With an unprecedented 17.68 percent drop on Thursday, Macy’s may possibly fuel a short-term decline of all retailers in the United States. Following the plunge in the stock price of Macy’s, other major retailers in the likes of Target have started to demonstrate a lack…
With an unprecedented 17.68 percent drop on Thursday, Macy’s may possibly fuel a short-term decline of all retailers in the United States.
Following the plunge in the stock price of Macy’s, other major retailers in the likes of Target have started to demonstrate a lack of momentum from the strong corrective rally the U.S. stock market experienced in early January.
What drove the abrupt plunge in the stock price of Macy’s, the largest single-day drop in the company’s history, could have been unreasonably high expectations of investors in the performance of retailers during the holiday season, from Christmas to New Year’s Eve.
Investors failed to recognize that many retailers, including major conglomerates in the U.S., often sell most of their shelved products with a heavy discount during the seven-day holiday season. Ostensibly, and on paper at least, retailers seemed to have generated substantially high revenues. But, the profit margins were extremely low.
Simeon Siegel, an analyst at Instinet, told FT:
People were saying in advance that this was going to be a great holiday season, driven by the expectation of fewer discounts and higher price points. But it appears that inventory levels have built, forcing promotions to increase. That means the consumer wins at the expense of the retailer.
On CNBC Fast Money, Guy Adami, the director of Advisor Advocacy, added that the growing consumer debt in the U.S., with credit card and overall household debt surging past all-time highs, may have also led many consumers to spend less in the past several weeks.
“I’m still in the camp that says that U.S. consumer will always spend money but it doesn’t mean they should be spending money, and quite frankly, with consumer debt to GDP now close to 60 percent, that poses a problem, especially if interest rates are going to go higher,” Adami noted.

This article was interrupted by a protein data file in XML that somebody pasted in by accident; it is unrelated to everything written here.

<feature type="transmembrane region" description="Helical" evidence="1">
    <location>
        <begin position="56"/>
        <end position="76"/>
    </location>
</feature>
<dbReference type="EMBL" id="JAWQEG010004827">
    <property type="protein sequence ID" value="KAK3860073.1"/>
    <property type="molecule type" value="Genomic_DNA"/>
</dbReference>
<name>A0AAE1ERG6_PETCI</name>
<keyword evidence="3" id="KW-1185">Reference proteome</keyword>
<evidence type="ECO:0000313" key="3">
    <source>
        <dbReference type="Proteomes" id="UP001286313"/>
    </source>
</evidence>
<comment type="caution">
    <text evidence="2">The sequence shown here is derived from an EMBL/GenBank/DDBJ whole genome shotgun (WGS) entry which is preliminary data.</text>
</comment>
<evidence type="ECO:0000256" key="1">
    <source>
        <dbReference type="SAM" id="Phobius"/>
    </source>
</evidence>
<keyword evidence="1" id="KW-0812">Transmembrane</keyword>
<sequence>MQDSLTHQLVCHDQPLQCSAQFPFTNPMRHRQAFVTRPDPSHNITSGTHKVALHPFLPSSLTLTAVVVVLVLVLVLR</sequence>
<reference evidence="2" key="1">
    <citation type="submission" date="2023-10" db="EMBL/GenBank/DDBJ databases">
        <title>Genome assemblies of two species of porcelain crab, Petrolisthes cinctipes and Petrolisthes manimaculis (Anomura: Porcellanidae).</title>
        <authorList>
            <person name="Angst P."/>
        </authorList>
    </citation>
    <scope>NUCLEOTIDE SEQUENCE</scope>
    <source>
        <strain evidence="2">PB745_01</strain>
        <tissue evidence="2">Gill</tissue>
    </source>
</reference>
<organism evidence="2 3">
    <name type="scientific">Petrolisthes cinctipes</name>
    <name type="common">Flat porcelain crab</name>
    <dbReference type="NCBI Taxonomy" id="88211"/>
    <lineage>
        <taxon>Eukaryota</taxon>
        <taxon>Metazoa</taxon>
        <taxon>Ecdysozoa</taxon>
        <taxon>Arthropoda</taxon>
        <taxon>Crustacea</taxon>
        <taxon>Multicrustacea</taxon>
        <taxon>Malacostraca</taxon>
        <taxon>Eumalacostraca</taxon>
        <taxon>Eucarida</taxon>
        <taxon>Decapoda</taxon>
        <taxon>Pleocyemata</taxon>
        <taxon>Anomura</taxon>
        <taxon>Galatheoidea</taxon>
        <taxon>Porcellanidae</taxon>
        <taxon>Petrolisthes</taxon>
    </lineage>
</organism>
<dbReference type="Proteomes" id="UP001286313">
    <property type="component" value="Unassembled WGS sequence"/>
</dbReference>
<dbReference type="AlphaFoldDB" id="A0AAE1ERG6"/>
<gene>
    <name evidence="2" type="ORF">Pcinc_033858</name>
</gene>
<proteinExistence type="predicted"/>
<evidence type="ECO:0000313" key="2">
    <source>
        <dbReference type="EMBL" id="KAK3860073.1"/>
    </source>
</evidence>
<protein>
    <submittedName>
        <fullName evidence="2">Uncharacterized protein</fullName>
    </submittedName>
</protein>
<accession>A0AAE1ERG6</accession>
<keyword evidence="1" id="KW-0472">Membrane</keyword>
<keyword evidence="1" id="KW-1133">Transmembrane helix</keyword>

However, the relatively strong performance of Mastercard and major payment processors raises questions on whether consumers are simply not spending at retailers but are still spending elsewhere.
With increasing pressure from rapidly growing e-commerce platforms like Amazon, Alibaba, and Flipkart, retailers in the U.S. and the global market have faced tight competition since early 2017.
Some analysts worry that the biggest single-day drop in the stock price of Macy’s could initiate a domino effect and impact most of the major retailers in the U.S. market in the coming weeks.
During a period in which the strongest companies in the U.S. like Apple are struggling with margin misses and consumers are feeling less compelled to purchase products in general — possibly due to the volatile stock market and uncertainties surrounding the economy — department stores that do not specifically lead in a certain area in retail could continue to face challenges.
Other department stores like Kohl’s recorded four to five percent losses on the day, affected by the performance of Macy’s.
Featured Image from Shutterstock. Price Charts from TradingView.
Last modified: January 10, 2020 3:16 PM UTC